Racist troll apologises for racist attack on Parramatta winger Blake Ferguson


Sharp was rapidly shuffling backwards when this column contacted him via Instagram to see if he had any comment.

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“If it is regarding the blake furgusson [sic] abuse I have sent it is wrong and a horrible representation of who I am,” he replied. “I am not racist and a drunken slur to an opposition player went horribly wrong as you have seen. I regret it deeply and now it has been brought to my attention I have sent Blake another message apologising. As you have seen with the Latrell case its horrible mate. Enjoy your day Andrew.”

Asked if he was aware the NRL was investigating the matter, and if the integrity unit had been in contact, Sharp replied: “No further comment.”

The grog made me say putrid, racist things on social media directly to a player … but that doesn’t make me racist!

The message is threatening and makes several graphic references to petrol sniffing but the Herald has chosen to not publish the full message because it is so offensive – to Ferguson and all Indigenous people.

It’s online trolling at its worst and has come to light just days after Roosters centre Latrell Mitchell exposed another racist troll, Jeff Maddock, who said via the safety of Facebook that he hoped Mitchell “broke his black neck” while playing.

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Maddock has deactivated his Facebook account. Unsurprisingly, Sharp has deleted his Instagram and Facebook pages following our inquiries.

The reaction to Mitchell shining a light on the racial abuse was overwhelmingly positive, mostly from fellow players. But the most pleasing response came from Roosters coach Trent Robinson, who got on the front foot and publicly condemned the attack on his 22-year-old centre.

“We’re in the middle of a season . . . but you can’t just let this stuff go,” he told The Australian. “It is unacceptable. You know what I would do to protect our energy heading into the next couple of months. But it is not a choice. You can’t choose not to address this . . . It’s shocking to see it happen. I can’t understand what it would be like for an Indigenous person to get abused on their land and then for them to just go on and say that’s OK, I’ll move on.”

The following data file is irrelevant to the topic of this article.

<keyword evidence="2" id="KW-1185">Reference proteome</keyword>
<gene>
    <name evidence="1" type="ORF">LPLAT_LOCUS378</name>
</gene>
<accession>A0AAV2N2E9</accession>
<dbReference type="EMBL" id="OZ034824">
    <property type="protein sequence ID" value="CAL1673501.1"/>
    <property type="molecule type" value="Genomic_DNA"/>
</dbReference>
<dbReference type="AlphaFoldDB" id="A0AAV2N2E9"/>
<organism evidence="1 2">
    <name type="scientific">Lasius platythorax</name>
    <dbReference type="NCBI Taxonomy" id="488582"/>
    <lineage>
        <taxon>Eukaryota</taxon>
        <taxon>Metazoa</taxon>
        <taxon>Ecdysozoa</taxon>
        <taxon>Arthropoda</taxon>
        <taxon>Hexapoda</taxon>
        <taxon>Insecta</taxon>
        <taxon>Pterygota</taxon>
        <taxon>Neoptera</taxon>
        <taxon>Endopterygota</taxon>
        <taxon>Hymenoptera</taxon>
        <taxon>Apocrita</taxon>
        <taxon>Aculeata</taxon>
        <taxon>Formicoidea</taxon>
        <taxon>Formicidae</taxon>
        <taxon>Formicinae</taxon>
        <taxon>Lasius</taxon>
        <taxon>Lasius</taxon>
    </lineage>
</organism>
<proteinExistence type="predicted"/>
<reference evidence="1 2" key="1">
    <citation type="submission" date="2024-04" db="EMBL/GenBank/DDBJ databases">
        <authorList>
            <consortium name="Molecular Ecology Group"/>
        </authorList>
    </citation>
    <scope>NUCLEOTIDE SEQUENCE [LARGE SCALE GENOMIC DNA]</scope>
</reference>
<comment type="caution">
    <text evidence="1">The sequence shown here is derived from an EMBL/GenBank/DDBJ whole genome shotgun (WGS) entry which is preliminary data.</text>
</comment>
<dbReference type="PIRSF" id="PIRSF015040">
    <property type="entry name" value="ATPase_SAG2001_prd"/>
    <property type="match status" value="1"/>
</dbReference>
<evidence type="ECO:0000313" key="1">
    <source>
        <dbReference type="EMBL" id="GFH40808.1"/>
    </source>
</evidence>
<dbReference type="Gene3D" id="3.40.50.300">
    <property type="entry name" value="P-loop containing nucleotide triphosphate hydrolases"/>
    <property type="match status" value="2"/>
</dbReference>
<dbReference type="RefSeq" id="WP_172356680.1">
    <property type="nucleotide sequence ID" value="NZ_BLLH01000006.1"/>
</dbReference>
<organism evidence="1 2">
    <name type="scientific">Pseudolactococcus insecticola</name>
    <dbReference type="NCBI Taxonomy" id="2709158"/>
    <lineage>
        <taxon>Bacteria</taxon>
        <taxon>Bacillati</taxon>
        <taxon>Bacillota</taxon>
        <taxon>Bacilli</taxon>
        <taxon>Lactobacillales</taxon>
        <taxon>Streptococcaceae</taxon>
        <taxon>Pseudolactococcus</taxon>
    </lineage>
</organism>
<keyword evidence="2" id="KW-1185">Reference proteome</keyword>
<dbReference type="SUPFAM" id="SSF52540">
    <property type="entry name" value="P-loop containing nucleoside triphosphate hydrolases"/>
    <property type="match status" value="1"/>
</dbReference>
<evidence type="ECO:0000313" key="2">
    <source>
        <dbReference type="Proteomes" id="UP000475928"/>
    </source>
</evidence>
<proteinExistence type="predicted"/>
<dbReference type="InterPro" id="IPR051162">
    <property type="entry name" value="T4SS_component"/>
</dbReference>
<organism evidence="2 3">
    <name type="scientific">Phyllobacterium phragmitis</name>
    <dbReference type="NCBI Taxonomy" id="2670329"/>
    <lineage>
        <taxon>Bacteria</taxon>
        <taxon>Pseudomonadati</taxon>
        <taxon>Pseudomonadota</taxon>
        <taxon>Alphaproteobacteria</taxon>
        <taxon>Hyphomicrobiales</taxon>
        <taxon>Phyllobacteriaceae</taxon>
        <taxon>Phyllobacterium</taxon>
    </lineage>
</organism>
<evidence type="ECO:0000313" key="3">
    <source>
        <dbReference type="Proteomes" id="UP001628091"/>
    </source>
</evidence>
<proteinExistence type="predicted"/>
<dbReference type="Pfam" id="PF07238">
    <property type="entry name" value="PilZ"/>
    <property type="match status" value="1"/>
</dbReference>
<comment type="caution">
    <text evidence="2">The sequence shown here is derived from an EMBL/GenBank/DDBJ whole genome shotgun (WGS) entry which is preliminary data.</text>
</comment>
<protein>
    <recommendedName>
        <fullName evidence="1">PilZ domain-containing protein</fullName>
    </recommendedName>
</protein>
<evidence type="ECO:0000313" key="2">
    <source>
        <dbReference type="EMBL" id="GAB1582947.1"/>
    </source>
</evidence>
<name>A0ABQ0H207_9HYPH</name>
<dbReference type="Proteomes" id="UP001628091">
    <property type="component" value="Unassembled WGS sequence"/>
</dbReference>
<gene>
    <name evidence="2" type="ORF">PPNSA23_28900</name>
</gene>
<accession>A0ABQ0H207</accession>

How many coaches would’ve spoken out so strongly, preferring their vilified player keep the matter private?

Doubtless, each of them would back their player and be appalled by the racial abuse. But most would want to avoid the distraction caused by the story.

Not all of the responses to Mitchell’s courage have been particularly nice, though.

“Harden up princess” is a common cliche I’ve seen tossed up on some social media platforms, usually by a white male, furthering the long-held belief that black athletes should just shut up and play.

The same tired response is reserved for anyone who calls out homophobia, sexism or just your average troll behaviour, like the death threats that Cowboys enforcer Josh McGuire and many athletes before him have received.

There’s also a belief that it’s best to turn a blind eye to racial abuse so the offender isn’t given the oxygen and platform that he or she craves.

Not everyone agrees with that line of thinking.

They drag it out into the light, they start an uncomfortable conversation, they expose the bullies and the racists, who then back-pedal and delete their social media accounts, as Maddock and Sharp have, fearing the storm that’s about to hit.

It means the next racist troll will think twice about tapping out some venomous post from the security of their armchair while watching the footy.

Black athletes are standing up for themselves. They are finding their voice. They are talking publicly about issues important to them, just as Cody Walker and others did about singing the national anthem.

They are doing so in greater numbers and with greater strength.

If there was any good to come out of Adam Goodes taking a stand at the MCG that day in 2013, when he stopped and called out racial abuse, this is surely it.

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